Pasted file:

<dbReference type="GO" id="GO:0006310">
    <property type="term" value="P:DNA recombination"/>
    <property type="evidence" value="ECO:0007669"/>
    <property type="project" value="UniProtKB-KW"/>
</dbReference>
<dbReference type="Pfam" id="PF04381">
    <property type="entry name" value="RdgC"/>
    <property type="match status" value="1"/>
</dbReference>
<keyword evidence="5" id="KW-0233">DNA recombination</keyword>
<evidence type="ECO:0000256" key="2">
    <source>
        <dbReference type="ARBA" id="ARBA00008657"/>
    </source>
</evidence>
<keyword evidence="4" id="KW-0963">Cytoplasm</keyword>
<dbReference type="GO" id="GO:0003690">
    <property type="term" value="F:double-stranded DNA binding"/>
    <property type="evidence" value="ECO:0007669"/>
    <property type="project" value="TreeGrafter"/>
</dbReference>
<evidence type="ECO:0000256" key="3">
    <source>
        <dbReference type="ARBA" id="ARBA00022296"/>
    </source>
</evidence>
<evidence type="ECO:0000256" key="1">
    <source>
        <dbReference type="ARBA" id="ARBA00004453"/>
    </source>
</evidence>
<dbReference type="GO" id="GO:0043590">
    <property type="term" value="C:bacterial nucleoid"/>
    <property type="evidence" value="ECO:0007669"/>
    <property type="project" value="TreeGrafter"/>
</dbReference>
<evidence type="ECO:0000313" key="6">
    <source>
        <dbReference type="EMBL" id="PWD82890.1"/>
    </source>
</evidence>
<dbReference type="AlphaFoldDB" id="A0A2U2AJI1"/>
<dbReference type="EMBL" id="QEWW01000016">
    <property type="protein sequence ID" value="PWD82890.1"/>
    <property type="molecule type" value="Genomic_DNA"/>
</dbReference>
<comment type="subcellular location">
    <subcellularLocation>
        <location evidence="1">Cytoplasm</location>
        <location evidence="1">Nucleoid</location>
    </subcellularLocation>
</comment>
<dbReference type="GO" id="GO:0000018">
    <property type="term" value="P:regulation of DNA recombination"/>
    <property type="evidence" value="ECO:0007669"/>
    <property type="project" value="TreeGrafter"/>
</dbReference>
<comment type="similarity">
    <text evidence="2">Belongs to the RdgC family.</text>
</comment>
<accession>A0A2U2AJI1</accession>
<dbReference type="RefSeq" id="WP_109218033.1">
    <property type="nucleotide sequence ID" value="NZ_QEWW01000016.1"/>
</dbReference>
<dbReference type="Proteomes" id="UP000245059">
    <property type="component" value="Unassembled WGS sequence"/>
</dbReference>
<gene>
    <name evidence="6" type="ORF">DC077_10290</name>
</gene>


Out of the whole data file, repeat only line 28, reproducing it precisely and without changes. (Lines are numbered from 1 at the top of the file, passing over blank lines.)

    <source>